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It was a Memorial Day weekend Inter Miami players, coaches and fans will want to forget.

The misery began Friday night, when the club was hit with a league-record $2 million fine and other sanctions for breaking MLS salary and budget rules. Then, 24 hours later, the team suffered another blow – a 3-0 home loss to D.C. United.

The defeat was especially painful because it was in front of a sellout crowd of 15,945 at DRV PNK Stadium, the team’s first game in front of a near full-capacity stadium. The building seats 18,000 but some seats had to be left vacant due to league COVID protocol.

Inter Miami fans showed up ready to party. They were dancing, singing, and setting off pink smoke bombs an hour before kickoff. The standing-room only north stands, filled with the team’s official supporter groups, rocked from the opening whistle.

Even after Ola Kamara headed in D.C.’s third goal in the 70th minute – his second goal of the night — the Miami fans continued to wave giant flags and serenade their beloved team. But their frustration came through later. Boos could be heard when Inter Miami players passed the ball back rather than advance it, and then again at the final whistle.

With the loss, Miami remains winless at home this season, and dropped to 11th place in the Eastern Conference with a 2-4-2 record. It was not how the team wanted to enter the international break. Coaches and players will have three weeks to stew on this loss until their next game, a rematch against D.C. on the road June 19.

Long after the game was over and the stadium had cleared out, forward Gonzalo Higuain was on the field in his street clothes having a long conversation with team owners Jorge and Jose Mas.

“Obviously, we’re very disappointed,” Miami coach Phil Neville said. “A home game where we have not produced any kind of performance for our fans, and it was a special occasion. The fans were unbelievable…at the moment we’re not giving them anything like we want to give them.”

The players left the game as blue as the “Primeblue” uniforms they wore as part of a league-wide effort to raise awareness of environmental issues.

Neville and winger Lewis Morgan both dismissed the idea that the team may have been distracted by the MLS sanctions that came down Friday night saying that was not a factor in their poor performance.

Neville blamed defensive mistakes for the three D.C. goals, but ultimately took responsibility for the loss, saying “The buck stops with me and I accept that, but also, we’ve got to be better…the decision-making is not what it should be. We are suffering a lot and are frustrated.”

Despite pre-game assurances from Neville and players that the team would “right the wrongs” of the previous weekend’s 1-0 road loss against the Chicago Fire, some of same problems persisted. Miami looked slow as a unit, had trouble connecting passes and building an attack, and defenders were out of position, leading to all three D.C. goals.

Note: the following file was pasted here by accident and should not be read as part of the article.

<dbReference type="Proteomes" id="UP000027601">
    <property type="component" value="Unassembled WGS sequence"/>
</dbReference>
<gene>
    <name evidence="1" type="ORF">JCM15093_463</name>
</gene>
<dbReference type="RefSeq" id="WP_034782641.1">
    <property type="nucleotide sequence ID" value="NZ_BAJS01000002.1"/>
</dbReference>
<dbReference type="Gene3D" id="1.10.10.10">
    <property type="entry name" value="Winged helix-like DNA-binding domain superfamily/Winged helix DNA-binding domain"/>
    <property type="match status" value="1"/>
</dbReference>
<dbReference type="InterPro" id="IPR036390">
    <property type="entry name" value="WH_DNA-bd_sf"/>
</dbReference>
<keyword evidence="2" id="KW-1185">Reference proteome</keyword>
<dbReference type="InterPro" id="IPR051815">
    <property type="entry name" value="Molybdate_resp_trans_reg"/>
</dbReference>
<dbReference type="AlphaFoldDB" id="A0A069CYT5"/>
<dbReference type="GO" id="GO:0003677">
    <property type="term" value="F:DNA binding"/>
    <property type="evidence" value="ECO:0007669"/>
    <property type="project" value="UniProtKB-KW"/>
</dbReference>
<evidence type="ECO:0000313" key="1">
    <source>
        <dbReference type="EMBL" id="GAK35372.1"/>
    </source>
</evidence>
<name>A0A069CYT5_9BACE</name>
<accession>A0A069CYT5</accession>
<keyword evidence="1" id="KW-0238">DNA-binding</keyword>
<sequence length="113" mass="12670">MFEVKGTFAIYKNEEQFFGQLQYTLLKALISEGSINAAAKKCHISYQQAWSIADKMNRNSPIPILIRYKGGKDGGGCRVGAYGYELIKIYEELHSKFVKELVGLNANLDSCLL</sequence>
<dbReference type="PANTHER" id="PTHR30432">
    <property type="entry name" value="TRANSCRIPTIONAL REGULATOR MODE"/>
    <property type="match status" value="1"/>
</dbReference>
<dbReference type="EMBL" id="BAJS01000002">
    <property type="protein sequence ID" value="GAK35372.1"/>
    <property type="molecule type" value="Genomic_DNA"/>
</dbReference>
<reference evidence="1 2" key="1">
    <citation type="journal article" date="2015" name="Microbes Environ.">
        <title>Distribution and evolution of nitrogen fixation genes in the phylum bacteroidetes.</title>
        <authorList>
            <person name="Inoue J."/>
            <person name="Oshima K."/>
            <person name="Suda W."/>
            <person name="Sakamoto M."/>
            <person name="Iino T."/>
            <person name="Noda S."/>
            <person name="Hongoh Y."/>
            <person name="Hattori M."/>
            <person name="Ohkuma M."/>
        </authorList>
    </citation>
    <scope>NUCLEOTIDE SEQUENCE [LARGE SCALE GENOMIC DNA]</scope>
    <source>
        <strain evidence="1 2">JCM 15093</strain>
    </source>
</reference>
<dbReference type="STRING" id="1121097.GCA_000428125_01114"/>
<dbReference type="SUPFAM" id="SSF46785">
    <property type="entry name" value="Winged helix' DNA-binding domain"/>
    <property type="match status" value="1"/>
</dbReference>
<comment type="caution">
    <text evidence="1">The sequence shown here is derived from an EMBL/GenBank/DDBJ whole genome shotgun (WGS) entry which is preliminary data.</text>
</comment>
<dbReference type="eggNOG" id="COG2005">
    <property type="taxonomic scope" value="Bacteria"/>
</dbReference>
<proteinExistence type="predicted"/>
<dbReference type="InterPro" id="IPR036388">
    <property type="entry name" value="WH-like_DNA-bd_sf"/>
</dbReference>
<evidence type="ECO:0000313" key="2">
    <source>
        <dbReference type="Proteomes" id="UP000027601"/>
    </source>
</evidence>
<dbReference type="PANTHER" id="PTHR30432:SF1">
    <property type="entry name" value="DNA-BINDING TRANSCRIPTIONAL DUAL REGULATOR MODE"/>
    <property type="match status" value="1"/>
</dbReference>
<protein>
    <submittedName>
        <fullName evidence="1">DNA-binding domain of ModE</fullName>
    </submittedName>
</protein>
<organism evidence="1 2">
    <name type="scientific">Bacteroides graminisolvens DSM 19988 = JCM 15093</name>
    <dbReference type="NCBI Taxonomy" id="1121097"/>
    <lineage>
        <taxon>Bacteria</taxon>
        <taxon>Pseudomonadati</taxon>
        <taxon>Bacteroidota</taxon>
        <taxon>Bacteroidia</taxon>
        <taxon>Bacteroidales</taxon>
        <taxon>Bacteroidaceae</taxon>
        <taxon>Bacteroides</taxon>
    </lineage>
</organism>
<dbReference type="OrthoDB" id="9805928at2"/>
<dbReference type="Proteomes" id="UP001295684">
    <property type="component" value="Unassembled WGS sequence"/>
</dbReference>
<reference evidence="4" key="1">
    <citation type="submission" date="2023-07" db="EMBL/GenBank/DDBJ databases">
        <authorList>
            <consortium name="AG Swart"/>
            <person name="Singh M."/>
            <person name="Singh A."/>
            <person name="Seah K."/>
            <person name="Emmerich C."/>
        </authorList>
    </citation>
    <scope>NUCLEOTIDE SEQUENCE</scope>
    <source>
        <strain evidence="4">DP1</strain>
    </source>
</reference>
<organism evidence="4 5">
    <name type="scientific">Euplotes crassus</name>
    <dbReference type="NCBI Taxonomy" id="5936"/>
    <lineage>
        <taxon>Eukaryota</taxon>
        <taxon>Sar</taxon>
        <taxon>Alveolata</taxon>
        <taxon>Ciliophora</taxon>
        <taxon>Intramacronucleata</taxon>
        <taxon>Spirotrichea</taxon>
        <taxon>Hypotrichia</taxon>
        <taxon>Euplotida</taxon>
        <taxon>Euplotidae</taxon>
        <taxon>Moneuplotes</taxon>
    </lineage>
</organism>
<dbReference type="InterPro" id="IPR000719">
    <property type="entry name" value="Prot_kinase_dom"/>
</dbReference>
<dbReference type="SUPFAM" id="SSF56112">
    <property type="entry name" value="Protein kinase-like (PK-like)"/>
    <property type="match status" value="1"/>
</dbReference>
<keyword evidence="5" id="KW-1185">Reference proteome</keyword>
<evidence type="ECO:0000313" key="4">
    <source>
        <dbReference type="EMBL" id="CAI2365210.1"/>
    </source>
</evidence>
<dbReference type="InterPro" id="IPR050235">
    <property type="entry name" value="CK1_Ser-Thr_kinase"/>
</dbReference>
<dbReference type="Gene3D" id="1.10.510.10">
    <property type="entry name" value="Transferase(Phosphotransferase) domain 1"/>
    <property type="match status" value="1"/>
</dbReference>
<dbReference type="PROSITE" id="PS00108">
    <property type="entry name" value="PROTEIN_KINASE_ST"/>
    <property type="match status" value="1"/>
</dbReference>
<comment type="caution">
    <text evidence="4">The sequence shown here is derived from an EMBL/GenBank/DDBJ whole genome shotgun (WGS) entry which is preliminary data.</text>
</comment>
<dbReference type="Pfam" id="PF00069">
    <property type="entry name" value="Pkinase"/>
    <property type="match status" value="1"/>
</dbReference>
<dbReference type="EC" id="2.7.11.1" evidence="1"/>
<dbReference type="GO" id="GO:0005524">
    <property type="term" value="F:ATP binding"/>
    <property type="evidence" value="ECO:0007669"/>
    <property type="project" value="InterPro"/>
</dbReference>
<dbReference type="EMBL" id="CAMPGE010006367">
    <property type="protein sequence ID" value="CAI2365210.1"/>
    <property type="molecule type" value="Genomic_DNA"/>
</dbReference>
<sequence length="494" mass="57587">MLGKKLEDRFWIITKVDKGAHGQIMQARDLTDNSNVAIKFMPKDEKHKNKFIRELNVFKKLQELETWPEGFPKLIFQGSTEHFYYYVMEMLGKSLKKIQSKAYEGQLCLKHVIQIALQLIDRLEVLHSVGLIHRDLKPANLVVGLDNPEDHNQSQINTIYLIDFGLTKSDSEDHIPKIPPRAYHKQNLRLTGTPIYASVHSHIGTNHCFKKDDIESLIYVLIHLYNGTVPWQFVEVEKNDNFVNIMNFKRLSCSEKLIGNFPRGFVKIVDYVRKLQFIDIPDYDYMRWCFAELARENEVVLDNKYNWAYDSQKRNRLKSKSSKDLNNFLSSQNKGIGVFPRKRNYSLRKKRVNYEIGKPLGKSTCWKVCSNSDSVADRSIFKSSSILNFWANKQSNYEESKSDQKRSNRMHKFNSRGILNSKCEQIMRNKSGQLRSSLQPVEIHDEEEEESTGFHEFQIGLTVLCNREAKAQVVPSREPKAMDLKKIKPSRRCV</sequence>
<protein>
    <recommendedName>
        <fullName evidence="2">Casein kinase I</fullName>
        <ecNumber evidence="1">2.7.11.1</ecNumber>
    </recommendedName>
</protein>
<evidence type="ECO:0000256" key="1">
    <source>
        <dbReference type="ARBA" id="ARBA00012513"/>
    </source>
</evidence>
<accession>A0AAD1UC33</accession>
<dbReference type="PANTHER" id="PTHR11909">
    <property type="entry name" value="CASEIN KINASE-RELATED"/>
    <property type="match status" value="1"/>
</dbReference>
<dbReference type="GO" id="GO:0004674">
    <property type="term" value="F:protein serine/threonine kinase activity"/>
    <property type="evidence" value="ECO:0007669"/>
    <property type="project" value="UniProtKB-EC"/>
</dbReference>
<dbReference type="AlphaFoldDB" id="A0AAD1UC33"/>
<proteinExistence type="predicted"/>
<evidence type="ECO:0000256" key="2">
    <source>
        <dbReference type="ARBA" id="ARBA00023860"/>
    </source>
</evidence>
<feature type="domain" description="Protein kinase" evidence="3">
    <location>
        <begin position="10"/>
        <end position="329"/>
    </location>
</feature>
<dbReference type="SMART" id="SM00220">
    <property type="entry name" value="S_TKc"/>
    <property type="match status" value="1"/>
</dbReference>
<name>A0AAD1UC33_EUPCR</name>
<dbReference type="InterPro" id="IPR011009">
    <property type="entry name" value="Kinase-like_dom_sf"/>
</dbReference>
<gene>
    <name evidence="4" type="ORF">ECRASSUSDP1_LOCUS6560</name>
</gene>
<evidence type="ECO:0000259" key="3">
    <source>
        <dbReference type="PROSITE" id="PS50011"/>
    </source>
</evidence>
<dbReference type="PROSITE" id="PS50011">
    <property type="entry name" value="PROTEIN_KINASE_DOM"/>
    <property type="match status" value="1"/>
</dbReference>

Defender Nico Figal, typically one of the best Miami players, struggled and gave the ball away in the box in the 15th minute, leading to D.C.’s first goal by Ola Kamara. Seven minutes later, D.C. forward Paul Arriola got around Miami defender Christian Makoun and slotted in a shot. On Kamara’s final goal, Miami defender missed his mark and Kamara pounced on a perfect cross by Arriola.

“After the second goal the game wasn’t dead and buried, but the game put us on the back foot,” Neville said. “The two goals made us nervous in the first 15 to 20 minutes and that was the disappointment because we worked all week on playing simple, keeping it basic in terms of our build and we just overcomplicated it and we got punished.

“They had three good strikers up front that punished our defenders for mistakes they made.”

DC had scored three goals through seven games, and Miami’s shoddy defense allowed them that many in one night. United is in 10th place in the East with a 3-5-0 record.

“Mistakes have cost us and left us a mountain to climb, fighting to score a goal and it makes the stadium nervous,” Neville said. “You can point your finger at individual errors, lack of concentration. We’re giving teams a feeling that there’s always a chance to score against us.”

On the other end of the field, Morgan said Miami players should have done a better job finishing their scoring chances. Neville went with two strikers instead of one on Saturday, but the change did not result in a goal.

“We need to start scoring goals at home, as a team we need to create more chances, and start repaying the faith the fans are putting in us,” Morgan said. “We need to improve all facets of our game at the moment, to be honest, from back to front we need to get better in all departments and we’re working tirelessly to do that.”

Neville said the team must eradicate defensive mistakes but stressed that “this is not the time going into a 21-day break to start pointing fingers.”

He told the players they need to clear their minds for a few days, get back to work and come back from the break “better, harder to beat, more dogged and determined.”

Defender Leandro Gonzalez Pirez was suspended from the game due to yellow card accumulation. He was replaced in the starting lineup by 21-year-old Venezuelan Christian Makoun, making his first start this season.

Mexican playmaker Rodolfo Pizarro missed his second game in a row with a hip flexor injury. He was expected to play Saturday but was a late scratch from the game roster. Forward Robbie Robinson also sat out with a hamstring injury and was replaced by Julian Carranza.

Second-half subs were Brek Shea for Victor Ulloa, Federico Higuain for Carranza, Jay Chapman for Blaise Matuidi, Kelvin Leerdam for Makoun and Edison Azcona for Joevin Jones.